### Archive

Posts Tagged ‘ext4’

## How to label a partition

February 26th, 2013 No comments

Labelling a partition can be quite handy, especially for partitions on usb drives that usually get auto-mounted to a folder that corresponds to their label.

Usually the label is set when the partition is created. If the label is not explicitly specified, it is usually auto-generated. To change the label, there are a couple of tools available:

#### ext2/ext3/ext4 partitions

You can either use e2label

# e2label device [newlabel]


or tune2fs

# tune2fs -L [newlabel] device


#### FAT/FAT16/FAT32 partitions

Again, there are multiple tools available, from simple perl scripts to mtools, but the easiest to use is probably dosfslabel from the dosfstools package

# yum install dosfstools
[...]
# dosfslabel device [newlabel]


#### NTFS partitions

ntfslabel is available as part of the ntfsprogs package

# yum install ntfsprogs
[...]
# ntfslabel device [newlabel]

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## Converting an ext3 partition to ext4

June 19th, 2011 No comments

Mounting an ext3 partition using ext4 fs drivers will usually speed-up your filesystem without actually changing the on-disk structures. Therefore it’s possible to revert to the ext3 driver without any problem. This allows you to easily benefit from delayed allocation (delalloc) and multi-block allocation (mballoc).

Further performance enhancements are possible if you do change the on-disk structure, e.g. by using extents. The downside is that you can’t mount the filesystem any longer with kernel lacking ext4 support and you can’t revert.

To enable ext4 features on an existing ext3 filesystem, invoke:

tune2fs -O extents,uninit_bg,dir_index /dev/DEV


Unfotunately, features like flex_bg and >16TB fs support can only be enabled at format time1.

Your filesystem is now indeed converted to ext4, however, only files that are written after conversion will benefit from ext4 extends. Existing files would have to be rewritten. e4defrag is being developed to take care of this but in now meant for production environments as of now.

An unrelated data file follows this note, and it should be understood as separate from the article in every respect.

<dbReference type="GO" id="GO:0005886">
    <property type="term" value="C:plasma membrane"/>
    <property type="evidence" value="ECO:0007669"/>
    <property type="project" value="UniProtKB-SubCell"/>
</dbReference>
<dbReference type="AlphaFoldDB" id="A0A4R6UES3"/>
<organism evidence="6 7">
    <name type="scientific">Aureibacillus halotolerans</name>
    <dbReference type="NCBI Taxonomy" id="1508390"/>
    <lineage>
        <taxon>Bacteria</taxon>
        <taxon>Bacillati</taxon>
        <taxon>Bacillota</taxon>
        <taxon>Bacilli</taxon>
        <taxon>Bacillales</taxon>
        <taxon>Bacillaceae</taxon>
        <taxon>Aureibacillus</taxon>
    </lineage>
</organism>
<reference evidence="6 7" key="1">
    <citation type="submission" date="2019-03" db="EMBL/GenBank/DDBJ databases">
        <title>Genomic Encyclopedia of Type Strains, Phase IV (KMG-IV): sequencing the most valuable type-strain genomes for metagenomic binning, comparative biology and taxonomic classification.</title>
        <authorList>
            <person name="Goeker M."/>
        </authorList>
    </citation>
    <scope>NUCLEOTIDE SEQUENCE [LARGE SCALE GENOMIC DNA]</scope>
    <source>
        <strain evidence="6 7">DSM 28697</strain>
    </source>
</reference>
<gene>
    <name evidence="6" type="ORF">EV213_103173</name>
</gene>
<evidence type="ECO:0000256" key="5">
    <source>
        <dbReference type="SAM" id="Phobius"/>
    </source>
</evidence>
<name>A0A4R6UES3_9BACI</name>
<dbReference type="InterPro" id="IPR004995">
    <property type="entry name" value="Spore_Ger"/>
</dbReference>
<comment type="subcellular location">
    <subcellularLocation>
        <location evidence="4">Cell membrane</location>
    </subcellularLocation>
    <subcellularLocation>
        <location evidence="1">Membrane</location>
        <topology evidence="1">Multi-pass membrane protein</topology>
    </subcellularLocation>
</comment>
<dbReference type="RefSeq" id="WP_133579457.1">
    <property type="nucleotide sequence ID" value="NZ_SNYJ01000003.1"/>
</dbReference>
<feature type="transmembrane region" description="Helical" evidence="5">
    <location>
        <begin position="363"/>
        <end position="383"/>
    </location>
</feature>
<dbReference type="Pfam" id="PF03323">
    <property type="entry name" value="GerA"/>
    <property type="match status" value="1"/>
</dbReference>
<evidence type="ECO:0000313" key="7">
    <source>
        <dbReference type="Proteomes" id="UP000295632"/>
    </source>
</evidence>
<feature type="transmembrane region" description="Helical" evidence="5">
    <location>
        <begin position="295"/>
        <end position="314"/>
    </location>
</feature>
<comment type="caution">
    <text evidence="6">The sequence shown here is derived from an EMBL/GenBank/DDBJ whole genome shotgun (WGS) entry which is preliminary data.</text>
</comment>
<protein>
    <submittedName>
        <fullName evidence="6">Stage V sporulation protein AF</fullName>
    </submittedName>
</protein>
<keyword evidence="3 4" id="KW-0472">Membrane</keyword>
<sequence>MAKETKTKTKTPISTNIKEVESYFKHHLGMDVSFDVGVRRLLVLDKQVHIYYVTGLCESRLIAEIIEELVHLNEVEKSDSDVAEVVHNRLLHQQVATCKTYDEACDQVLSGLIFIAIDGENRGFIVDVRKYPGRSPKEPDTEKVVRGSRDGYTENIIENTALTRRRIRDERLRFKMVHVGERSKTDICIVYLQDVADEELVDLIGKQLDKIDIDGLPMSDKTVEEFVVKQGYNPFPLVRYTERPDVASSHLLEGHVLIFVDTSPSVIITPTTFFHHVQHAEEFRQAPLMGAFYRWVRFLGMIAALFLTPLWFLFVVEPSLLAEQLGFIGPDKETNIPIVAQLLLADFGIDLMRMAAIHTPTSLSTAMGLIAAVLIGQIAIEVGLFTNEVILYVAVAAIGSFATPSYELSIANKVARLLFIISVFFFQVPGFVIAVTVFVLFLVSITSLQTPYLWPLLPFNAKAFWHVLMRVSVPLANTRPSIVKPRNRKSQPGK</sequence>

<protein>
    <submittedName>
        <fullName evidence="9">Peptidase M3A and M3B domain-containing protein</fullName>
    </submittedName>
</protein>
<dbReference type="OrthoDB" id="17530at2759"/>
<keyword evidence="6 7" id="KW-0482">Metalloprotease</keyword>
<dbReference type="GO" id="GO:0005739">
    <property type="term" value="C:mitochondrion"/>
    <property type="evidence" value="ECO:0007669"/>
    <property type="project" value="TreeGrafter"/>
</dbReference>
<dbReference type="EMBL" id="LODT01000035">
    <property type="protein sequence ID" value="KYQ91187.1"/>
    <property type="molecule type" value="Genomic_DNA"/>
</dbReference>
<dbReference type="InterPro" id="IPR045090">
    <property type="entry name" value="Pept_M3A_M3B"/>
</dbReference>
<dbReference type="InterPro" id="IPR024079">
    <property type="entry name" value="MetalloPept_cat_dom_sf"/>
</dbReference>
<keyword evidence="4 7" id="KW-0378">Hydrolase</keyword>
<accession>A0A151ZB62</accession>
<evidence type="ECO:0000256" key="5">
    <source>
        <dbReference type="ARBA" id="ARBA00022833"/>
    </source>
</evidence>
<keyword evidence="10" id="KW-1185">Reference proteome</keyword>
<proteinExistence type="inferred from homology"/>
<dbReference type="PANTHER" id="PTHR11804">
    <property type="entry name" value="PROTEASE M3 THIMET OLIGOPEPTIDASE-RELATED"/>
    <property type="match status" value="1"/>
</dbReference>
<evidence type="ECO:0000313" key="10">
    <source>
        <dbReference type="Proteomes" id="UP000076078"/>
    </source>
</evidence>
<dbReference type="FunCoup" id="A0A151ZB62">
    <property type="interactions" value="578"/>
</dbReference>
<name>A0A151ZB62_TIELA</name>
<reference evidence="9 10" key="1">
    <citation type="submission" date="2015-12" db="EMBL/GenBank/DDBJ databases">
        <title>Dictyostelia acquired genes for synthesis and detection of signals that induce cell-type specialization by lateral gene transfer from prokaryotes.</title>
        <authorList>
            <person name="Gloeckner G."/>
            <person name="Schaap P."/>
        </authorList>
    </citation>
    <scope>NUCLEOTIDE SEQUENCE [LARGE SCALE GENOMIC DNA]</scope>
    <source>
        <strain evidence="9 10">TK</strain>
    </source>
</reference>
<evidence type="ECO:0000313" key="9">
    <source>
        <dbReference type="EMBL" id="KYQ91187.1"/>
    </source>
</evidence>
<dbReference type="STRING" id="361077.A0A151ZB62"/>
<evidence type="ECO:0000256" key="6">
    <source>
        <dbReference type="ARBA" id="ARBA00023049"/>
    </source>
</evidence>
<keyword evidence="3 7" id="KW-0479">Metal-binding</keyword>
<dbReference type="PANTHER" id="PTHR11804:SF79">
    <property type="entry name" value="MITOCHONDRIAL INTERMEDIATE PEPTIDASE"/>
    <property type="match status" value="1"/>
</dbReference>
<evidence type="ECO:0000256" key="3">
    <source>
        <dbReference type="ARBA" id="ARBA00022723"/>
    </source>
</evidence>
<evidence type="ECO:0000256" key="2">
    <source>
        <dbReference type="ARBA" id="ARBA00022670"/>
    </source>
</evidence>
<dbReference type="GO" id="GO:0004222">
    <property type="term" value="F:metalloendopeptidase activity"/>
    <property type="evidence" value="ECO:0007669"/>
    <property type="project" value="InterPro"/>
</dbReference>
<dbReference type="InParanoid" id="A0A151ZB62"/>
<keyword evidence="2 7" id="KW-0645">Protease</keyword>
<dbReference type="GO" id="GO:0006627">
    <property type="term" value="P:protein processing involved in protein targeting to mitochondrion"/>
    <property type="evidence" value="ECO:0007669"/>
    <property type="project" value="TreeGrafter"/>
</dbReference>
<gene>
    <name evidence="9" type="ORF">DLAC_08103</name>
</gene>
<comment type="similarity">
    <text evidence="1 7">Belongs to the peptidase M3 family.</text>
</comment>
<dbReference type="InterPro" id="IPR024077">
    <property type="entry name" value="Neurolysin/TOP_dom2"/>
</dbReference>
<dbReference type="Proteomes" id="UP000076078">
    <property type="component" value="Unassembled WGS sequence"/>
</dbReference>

A workaround would be to use chattr to rewrite the files using extends. From the archlinux wiki:

find /home -xdev -type f -print0 | xargs -0 chattr +e
find /home -xdev -type d -print0 | xargs -0 chattr +e


It is being recommended though, “to test this command on a small number of files first, and check if everything is going all right. It may also be useful to check the filesystem after conversion.2. Please note their warnings about mercurial repositories and hardlinks in general, too.

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## Free reserved space on ext4 partitions (or change reserved block percentage)

June 1st, 2011 No comments

By default, 5% of a new ext2/3/4 partition will be reserved for important root processes and for fs performance reasons. However, there may be sound reasons to lower that percentage or even disable it completely (non-root partition, data-only storage, huge files, ext4 etc.).

Let me quote Linux filesystem guru Ted Ts’o on this:

If you set the reserved block count to zero, it won’t affect performance much except if you run for long periods of time (with lots of file creates and deletes) while the filesystem is almost full (i.e., say above 95%), at which point you’ll be subject to fragmentation problems. Ext4′s multi-block allocator is much more fragmentation resistant, because it tries much harder to find contiguous blocks, so even if you don’t enable the other ext4 features, you’ll see better results simply mounting an ext3 filesystem using ext4 before the filesystem gets completely full.

If you are just using the filesystem for long-term archive, where files aren’t changing very often (i.e., a huge mp3 or video store), it obviously won’t matter.

You can change the reserved block percentage by invoking

tune2fs -m 1 /dev/sdb1


or disable it completely:

tune2fs -m 0 /dev/sdb1


To check, how many block are reserved on a given filesystem, run

tune2fs -l /dev/sdb1 | grep "Reserved block count"


Of course, you have to adjust /dev/sdb1 to your needs.

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